Why We Need Diverse Books

All across the English-language publishing diaspora, now seems to be an exciting moment for diverse books. The Society of Young Publishers just themed their AGM on diversity in the industry; Seven Stories, the UK’s National Centre for Children’s Books, just published a list of the 50 best diverse children’s books in The Guardian; the hashtag #weneeddiversebooks regularly trends on Twitter whenever there is a fitting new release, or indeed, whenever there appears to have been a lack of fitting releases; the children’s laureate Malorie Blackman has made it the explicit goal of her time in the role to champion diverse books.

In a recent interview with The Guardian  Blackman says, “I once had a bookseller tell me, ‘Your books are just for black children and we don’t have that many black children in this area.’”

What Blackman was told might sound shocking, but that is perhaps due more to the bluntness of expression rather than the sentiment. Whether we admit it or not, statistics show that it is absolutely normal for readers in the UK to exclusively read fiction about people with characteristics that are similar to their own, be that only reading about characters from their own country, social class, race or gender. The assumption that only black people would want to read about black people is perhaps one that is less foreign to our own psyches than we would care to admit. 

Working to change this can take the form of advocating for publishers to bring out more books that are written by, and depict, people from a wider range of backgrounds. Indeed, when 50 representatives from the book industry met this week to discuss diversity in the industry, this is the the course of action they decided on, drafting a new diversity charter for publishers to sign by March of this year. 

It can also take the form of highlighting the times where this has already happened; the slow, daily activism of making sure that the exciting, diverse books that do exist find their readership. 

It is with this in mind that, in four installments over the next two weeks, we will be posting a series of diverse picks from the Turnaround archives.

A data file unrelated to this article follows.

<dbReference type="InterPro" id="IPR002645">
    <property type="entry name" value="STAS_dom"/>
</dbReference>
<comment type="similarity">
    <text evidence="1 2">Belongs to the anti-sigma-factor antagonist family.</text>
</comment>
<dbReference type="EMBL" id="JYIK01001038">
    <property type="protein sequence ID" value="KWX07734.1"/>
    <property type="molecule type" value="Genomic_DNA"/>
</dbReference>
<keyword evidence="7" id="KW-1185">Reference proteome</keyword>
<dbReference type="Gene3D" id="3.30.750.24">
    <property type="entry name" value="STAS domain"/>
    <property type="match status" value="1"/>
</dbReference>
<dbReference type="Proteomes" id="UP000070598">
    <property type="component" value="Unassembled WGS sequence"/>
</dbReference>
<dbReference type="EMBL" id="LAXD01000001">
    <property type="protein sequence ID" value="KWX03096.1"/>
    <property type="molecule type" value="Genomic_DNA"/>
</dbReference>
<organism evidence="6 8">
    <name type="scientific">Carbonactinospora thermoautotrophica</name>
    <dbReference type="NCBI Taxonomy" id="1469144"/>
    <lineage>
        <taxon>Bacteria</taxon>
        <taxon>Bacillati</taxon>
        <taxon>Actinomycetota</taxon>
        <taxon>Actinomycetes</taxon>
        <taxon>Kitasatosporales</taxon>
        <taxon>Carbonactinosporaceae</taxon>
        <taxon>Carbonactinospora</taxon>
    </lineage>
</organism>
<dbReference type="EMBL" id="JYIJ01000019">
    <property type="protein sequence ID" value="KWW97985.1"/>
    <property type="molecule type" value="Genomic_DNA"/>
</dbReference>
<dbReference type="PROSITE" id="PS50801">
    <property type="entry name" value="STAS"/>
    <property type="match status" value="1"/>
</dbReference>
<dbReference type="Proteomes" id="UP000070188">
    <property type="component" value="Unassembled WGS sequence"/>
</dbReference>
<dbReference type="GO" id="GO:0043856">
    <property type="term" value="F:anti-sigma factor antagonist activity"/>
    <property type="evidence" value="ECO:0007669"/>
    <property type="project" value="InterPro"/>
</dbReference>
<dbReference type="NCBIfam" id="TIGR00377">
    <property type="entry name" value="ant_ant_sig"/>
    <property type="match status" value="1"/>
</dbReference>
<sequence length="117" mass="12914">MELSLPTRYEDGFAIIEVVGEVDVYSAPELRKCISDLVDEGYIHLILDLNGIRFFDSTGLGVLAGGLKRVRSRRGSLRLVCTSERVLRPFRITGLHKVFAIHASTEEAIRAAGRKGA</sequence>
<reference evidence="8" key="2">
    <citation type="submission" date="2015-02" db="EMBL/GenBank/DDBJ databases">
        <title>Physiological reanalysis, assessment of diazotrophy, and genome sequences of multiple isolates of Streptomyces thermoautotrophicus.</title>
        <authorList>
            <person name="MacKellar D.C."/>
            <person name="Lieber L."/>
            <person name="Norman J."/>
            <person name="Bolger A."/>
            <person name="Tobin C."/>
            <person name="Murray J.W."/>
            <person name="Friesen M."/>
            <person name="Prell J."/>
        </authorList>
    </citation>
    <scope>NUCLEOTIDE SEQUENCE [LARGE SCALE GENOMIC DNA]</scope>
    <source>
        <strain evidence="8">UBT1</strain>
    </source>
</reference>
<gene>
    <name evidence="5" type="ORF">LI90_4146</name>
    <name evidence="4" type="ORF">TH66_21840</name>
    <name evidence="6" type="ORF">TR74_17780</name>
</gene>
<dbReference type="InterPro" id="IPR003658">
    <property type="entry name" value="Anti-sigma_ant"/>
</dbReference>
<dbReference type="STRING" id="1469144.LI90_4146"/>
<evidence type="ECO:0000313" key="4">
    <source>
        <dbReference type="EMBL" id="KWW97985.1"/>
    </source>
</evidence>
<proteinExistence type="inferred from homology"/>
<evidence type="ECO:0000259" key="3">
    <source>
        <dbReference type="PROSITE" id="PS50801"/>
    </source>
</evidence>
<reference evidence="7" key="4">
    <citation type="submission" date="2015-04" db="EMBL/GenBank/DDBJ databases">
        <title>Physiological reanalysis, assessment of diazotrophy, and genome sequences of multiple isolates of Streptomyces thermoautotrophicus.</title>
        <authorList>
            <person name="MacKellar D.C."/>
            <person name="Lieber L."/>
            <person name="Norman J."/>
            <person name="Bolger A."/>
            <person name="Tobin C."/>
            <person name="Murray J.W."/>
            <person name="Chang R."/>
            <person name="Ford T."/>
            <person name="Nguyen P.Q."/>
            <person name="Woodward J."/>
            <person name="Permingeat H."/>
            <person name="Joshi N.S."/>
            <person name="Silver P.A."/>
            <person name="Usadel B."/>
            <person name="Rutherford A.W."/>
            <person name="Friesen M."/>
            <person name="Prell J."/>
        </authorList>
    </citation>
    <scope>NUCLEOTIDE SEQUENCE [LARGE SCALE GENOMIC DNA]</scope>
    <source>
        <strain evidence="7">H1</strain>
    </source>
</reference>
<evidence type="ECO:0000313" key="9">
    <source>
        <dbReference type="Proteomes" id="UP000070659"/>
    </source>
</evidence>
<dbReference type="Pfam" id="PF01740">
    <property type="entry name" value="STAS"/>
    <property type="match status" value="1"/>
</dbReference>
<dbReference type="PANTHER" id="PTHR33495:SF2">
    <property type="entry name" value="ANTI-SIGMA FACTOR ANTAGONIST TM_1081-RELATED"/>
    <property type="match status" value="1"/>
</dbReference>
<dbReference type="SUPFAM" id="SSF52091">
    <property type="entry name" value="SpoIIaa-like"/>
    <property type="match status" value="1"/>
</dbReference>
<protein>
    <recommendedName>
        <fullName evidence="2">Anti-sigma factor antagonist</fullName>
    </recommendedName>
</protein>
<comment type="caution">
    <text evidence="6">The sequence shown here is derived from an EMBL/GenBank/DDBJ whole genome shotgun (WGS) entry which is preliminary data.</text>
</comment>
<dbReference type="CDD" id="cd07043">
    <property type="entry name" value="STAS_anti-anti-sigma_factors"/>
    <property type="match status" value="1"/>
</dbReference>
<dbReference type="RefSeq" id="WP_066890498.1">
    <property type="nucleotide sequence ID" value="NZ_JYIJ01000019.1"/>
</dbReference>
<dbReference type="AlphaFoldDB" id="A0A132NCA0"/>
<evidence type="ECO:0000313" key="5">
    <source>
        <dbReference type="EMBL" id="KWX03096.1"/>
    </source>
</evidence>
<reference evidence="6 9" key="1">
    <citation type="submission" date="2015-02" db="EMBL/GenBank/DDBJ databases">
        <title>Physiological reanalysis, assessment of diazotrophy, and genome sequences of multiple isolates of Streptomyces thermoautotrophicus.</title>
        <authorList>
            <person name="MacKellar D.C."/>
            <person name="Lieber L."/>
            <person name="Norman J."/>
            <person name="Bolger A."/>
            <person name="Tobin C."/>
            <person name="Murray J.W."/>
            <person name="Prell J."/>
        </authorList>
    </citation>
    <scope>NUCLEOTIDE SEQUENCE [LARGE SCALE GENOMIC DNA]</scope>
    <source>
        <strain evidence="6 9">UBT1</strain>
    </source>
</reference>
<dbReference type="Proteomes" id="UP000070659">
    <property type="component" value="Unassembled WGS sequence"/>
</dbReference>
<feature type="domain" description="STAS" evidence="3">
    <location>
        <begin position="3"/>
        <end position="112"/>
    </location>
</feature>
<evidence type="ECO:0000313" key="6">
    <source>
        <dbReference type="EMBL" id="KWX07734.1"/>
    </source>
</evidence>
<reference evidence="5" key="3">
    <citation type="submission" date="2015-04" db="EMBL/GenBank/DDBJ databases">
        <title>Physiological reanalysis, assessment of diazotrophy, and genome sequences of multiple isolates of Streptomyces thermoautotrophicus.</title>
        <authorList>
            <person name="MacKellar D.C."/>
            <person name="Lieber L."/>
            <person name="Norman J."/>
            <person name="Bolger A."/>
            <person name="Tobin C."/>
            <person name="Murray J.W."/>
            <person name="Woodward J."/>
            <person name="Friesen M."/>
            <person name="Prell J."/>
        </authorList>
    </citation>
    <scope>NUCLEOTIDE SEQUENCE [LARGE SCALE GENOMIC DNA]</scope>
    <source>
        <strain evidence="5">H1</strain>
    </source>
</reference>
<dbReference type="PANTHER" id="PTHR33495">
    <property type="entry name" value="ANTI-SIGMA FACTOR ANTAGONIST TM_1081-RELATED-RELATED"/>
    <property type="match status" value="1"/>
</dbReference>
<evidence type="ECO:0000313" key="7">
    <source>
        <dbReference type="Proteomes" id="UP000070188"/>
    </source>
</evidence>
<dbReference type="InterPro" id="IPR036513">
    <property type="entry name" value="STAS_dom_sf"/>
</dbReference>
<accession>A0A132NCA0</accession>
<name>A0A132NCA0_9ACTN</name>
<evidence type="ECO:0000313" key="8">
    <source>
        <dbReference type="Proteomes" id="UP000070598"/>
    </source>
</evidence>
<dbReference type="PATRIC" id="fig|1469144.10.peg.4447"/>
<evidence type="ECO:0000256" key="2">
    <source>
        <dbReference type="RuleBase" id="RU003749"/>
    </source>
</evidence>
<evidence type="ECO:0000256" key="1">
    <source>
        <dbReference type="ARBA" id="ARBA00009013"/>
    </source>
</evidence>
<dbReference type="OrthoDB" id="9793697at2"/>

‘Diverse’ is, of course, something of a nebulous term. What we mean by it here is, ‘a book that is not by a heterosexual white male British author, about a heterosexual white British man.’ This category, of course, accounts for many wonderful books! It just shouldn’t be the only one that is given critical attention. As our blog posts will evidence, if this is all you’re reading, you’re missing out!

Hunting through the Turnaround treasure troves for titles matching our diverse specification proved to be an utter joy. We dug up so much, in fact, that one list simply wouldn’t do. So we are declaring February  ‘diverse books months,’ and will be publishing a differently themed list of favourites every week in the month. 

  • Wednesday 4ndFebruary – Turnaround’s roundup of our top titles featuring transgender characters.
  • Wednesday 11th February – Fiction in translation and Dual Language Editions – and why they matter.
  • Wednesday  18th February – Great female characters from children’s books.
  • Wednesday  25th February   Great children’s books about other cultures.

To see our picks, you can either check back to this here blog, follow us on Twitter (@turnaround_uk) or like our Facebook and Instagram pages where we will be posting details of individual titles mentioned in our posts.

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